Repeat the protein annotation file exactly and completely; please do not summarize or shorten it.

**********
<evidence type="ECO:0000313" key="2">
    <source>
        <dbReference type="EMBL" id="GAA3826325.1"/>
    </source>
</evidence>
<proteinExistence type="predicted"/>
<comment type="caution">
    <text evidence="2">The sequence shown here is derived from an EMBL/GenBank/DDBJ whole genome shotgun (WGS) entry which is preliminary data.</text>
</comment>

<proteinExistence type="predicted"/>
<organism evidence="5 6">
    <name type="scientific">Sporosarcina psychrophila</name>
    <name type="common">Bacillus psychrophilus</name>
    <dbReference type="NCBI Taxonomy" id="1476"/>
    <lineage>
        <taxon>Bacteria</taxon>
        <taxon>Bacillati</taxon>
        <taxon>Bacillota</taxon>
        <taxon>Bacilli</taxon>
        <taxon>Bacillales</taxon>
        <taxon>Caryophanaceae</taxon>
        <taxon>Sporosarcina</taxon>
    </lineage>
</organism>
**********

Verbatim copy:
<evidence type="ECO:0000313" key="2">
    <source>
        <dbReference type="EMBL" id="GAA3826325.1"/>
    </source>
</evidence>
<proteinExistence type="predicted"/>
<comment type="caution">
    <text evidence="2">The sequence shown here is derived from an EMBL/GenBank/DDBJ whole genome shotgun (WGS) entry which is preliminary data.</text>
</comment>

<proteinExistence type="predicted"/>
<organism evidence="5 6">
    <name type="scientific">Sporosarcina psychrophila</name>
    <name type="common">Bacillus psychrophilus</name>
    <dbReference type="NCBI Taxonomy" id="1476"/>
    <lineage>
        <taxon>Bacteria</taxon>
        <taxon>Bacillati</taxon>
        <taxon>Bacillota</taxon>
        <taxon>Bacilli</taxon>
        <taxon>Bacillales</taxon>
        <taxon>Caryophanaceae</taxon>
        <taxon>Sporosarcina</taxon>
    </lineage>
</organism>